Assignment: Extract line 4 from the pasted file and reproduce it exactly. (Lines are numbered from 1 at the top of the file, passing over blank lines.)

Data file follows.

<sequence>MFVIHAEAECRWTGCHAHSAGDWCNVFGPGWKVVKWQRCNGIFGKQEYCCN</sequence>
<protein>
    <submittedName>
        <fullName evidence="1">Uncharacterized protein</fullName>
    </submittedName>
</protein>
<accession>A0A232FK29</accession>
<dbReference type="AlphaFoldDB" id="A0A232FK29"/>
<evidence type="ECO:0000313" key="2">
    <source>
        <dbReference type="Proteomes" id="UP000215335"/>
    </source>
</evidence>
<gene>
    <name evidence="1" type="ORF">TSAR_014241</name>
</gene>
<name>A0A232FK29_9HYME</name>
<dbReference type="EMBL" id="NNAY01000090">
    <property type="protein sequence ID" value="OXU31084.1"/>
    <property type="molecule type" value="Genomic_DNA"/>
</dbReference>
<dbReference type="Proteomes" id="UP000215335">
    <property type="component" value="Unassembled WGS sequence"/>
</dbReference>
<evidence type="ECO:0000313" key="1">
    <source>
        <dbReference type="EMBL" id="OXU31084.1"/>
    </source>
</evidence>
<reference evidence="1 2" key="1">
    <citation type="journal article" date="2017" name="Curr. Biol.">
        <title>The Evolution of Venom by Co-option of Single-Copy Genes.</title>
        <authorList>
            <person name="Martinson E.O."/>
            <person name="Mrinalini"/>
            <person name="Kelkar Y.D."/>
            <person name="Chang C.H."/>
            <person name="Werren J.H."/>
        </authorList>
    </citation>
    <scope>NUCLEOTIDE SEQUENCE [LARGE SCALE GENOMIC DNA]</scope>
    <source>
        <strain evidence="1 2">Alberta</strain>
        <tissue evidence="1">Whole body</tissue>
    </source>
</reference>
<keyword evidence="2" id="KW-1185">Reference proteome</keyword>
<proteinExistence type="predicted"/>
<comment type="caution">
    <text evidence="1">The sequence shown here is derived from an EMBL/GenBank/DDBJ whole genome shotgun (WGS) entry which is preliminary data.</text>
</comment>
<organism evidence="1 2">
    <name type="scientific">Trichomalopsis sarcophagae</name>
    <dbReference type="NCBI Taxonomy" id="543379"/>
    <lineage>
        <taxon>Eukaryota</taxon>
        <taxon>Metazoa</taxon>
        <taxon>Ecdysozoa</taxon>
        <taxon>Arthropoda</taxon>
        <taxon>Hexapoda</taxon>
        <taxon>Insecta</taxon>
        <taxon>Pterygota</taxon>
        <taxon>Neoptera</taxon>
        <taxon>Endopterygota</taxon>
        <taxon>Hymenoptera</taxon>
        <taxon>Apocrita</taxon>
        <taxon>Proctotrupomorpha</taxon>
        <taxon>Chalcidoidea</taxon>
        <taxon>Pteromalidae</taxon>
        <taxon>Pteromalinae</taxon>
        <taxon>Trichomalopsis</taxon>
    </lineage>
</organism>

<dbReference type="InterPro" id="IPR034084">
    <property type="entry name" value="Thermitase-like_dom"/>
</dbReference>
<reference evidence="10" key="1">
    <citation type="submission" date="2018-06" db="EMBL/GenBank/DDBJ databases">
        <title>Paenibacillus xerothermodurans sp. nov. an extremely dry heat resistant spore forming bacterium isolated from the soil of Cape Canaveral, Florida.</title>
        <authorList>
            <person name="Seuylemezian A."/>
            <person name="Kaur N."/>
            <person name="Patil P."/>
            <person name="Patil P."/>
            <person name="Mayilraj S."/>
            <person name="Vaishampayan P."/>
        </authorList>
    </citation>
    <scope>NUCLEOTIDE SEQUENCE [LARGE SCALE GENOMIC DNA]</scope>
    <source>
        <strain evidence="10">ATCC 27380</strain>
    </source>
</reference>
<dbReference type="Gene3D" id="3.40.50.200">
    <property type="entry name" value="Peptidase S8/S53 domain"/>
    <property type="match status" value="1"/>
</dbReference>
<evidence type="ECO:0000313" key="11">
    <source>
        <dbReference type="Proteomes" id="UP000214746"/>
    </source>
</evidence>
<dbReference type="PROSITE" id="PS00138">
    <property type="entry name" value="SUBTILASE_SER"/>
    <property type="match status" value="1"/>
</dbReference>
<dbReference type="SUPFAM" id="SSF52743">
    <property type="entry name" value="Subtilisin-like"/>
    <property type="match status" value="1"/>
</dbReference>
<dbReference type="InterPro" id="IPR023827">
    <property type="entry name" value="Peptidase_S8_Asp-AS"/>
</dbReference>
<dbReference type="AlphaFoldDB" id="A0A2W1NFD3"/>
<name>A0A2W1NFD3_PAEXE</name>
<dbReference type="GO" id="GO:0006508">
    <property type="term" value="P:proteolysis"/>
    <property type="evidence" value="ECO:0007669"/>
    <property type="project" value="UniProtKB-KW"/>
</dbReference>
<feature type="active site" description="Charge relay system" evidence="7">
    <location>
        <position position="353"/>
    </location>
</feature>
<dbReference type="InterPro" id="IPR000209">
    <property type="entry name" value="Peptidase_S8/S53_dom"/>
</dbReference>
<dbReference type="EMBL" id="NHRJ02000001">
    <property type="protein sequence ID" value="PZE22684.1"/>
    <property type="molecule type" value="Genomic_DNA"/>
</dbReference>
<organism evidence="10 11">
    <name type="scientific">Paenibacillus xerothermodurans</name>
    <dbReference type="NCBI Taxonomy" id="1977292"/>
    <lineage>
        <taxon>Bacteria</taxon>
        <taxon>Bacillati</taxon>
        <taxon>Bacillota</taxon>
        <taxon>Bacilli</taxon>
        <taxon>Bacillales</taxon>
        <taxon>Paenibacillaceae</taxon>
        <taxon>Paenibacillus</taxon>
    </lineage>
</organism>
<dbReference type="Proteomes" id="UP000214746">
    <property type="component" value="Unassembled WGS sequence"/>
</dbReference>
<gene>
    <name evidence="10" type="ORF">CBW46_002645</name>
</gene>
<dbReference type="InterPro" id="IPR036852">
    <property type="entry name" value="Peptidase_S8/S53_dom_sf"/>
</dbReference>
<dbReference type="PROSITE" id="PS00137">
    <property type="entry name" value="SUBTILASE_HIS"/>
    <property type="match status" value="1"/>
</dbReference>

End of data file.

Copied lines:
        <fullName evidence="1">Uncharacterized protein</fullName>